Media research firm OTX (Online Testing eXchange) released an interesting study about the decline in theatrical attendance this year. During Summer 2005, ticket revenues fell to $3.62 billion, their lowest
level since 2001, while the number of tickets sold — 541
million (est) — was the lowest level since 1997, according to box office
tracker Exhibitor Relations.

Drawing conclusions similar to our prior discussions (Why is Movie Theatre Revenue Attendance Declining?), OTX cites 3 major factors in the decline of the theatrical movie-going audience:

-Rising overall costs of going to movies;
-The improving home media experience;
-On-demand digital entertainment options.

While the quality of the films are not a key issue, quality combined with price is:  "Consumer attitudes about the quality of theatrical movies did not change. Most believed that the quality of movies remains relatively good. But the most commonly agreed to statement among consumers was that "with the price of tickets being so high, I’m more selective about which movies I see (in the
theater) than I used to be."

OTX’s study noted this perspective — costs and the increasing competition from in-home entertainment — was most prevalent within "the most prized movie going audience — males 13 to 24 years of age."  This past summer, "male moviegoers between the ages of 13 and 24 reported seeing on average about 24 percent fewer films than they did in 2003."

Why? Here are the prime factors:

– Lack of appealing, targeted content: In 2003, 60 percent of males under 25 said "there was an excellent selection of films to choose from." That number dropped to 35 percent in 2005. (That’s a huge fall off, and points to the Long Tail alternative)

– DVD consumption: In 2003 this group reported watching an average of 30 films on DVD/VHS. That number soared to 47 in 2005. (Greater than 50% increase — definitely Long Tail)

– Videogames and the Internet: This demographic also shows a rising interest in home-based entertainment options: 62 percent now regularly surf the web, 53 percent Instant Message with friends, and 53 percent are now playing console video games (Playstation, Xbox, Gamecube, etc.).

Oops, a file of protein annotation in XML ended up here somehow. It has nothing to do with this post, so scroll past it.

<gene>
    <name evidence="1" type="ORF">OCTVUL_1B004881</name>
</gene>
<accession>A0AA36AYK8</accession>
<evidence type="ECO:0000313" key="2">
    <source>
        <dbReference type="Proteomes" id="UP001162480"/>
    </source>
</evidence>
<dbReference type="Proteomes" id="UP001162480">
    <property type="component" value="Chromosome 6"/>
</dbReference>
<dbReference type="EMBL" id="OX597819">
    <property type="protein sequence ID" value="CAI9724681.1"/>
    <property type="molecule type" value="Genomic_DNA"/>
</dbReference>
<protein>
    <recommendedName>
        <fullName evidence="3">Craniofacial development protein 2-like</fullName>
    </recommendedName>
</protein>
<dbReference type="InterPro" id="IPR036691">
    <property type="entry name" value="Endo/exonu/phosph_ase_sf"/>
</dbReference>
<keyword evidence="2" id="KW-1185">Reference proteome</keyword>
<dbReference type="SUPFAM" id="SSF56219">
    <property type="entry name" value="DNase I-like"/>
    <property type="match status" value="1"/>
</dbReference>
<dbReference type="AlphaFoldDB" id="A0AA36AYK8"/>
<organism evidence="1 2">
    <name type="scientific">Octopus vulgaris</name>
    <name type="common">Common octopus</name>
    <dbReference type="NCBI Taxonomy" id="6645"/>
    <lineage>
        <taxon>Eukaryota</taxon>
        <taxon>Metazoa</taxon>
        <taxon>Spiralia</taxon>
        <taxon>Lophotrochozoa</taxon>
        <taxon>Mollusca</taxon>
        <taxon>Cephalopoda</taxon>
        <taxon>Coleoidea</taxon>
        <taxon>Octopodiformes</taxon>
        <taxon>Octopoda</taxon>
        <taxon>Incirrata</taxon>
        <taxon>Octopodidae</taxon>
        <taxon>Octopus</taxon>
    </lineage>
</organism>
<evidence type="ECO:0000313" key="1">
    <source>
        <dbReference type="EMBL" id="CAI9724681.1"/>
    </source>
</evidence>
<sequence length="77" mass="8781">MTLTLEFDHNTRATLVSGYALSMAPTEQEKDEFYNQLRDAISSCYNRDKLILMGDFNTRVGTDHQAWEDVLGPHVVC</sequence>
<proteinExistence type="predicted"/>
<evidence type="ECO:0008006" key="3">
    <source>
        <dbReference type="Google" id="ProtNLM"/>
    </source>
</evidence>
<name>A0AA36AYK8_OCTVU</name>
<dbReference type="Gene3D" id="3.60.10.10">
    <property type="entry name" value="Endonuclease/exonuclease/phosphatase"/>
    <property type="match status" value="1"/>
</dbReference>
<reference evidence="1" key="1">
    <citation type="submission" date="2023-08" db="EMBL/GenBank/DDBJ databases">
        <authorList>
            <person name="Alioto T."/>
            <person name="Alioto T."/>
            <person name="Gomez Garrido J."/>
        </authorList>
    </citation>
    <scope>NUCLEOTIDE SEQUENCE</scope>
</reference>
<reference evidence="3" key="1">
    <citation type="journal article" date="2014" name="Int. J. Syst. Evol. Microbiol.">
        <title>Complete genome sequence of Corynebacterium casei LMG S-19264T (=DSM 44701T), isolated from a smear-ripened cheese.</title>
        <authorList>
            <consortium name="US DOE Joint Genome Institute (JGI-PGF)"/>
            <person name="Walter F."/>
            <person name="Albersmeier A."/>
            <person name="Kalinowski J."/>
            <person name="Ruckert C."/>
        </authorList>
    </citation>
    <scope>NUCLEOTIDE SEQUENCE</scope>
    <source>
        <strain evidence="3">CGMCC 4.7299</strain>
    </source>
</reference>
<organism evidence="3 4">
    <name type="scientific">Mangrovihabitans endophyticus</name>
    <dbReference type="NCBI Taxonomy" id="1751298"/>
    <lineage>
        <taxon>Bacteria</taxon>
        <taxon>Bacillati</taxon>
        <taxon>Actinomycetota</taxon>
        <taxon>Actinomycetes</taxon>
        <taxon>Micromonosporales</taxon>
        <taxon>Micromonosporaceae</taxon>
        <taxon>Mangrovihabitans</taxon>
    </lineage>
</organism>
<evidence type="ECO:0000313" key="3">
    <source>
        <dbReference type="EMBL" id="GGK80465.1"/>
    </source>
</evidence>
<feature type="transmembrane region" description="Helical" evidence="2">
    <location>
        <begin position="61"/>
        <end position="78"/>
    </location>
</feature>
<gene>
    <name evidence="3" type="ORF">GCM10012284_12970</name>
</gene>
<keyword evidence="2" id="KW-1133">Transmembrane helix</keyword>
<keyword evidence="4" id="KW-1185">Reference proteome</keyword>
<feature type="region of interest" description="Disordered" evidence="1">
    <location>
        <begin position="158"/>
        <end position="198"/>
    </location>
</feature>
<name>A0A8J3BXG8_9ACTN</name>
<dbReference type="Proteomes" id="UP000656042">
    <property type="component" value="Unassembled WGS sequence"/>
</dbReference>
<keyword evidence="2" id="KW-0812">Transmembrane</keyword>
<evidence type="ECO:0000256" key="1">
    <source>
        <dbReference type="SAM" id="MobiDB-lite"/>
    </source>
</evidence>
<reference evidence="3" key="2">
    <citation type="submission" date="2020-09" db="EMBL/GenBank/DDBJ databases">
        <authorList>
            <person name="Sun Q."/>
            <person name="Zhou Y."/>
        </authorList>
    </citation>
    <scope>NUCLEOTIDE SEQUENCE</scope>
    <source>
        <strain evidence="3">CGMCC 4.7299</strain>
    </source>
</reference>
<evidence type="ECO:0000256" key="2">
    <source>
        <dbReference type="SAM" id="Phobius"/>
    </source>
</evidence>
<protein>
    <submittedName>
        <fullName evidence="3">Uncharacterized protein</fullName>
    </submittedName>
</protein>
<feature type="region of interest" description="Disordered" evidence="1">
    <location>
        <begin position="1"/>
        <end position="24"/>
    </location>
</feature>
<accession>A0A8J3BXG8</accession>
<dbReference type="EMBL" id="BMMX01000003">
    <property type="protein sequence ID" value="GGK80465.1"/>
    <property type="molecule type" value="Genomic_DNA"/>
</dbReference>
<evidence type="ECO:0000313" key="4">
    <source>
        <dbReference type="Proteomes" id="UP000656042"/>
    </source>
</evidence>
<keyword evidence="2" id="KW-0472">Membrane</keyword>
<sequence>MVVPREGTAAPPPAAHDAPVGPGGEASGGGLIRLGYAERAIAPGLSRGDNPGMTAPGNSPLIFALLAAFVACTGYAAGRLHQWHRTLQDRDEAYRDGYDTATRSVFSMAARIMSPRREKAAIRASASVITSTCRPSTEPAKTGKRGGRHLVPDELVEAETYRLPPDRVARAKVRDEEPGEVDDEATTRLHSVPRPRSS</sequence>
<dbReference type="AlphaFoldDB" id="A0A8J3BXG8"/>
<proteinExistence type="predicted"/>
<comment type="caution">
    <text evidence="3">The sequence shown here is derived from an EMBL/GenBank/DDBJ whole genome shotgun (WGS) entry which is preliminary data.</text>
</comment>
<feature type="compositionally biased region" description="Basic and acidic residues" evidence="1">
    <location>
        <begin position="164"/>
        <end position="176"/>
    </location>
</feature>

OTX: "The perception among young male moviegoers that there wasn’t much to see this year was a difficult barrier to overcome, regardless of price," said Vincent Bruzzese, Senior Vice President, Entertainment Research of OTX.  "But this demographic, more acutely than any other, is weighing the value of the in-theater movie experience compared to many other lower cost, more immediate and convenient entertainment options. And increasingly, young males are deciding to grab a DVD or video game to watch or play at home."

The study drilled down to identify specific causes for lagging movie attendance, including:

– Rising cost vs. value of movies: While the overall costs of going to the movies (ticket prices, concessions, babysitter, gas prices, etc.) have steadily increased, the quality of movies has remained relatively the same, according to OTX survey respondents. This suggests that the moviegoing experience has to be perceived as offering more for the entertainment dollar than other competitive options.

– Misperception of DVD window: Roughly 40 percent of all moviegoers believe it takes under two months for a movie to go from the theater to DVD, with close to 60 percent believing that less than three months is the average length of time. (Average length of time is actually about 4 months.)  This misperception, combined with concern about the cost of going to the movies, has lead many respondents to claim that it is not worth the money to go to the movies, when they feel it will be out on DVD within a very short period of time (30 percent feel this way).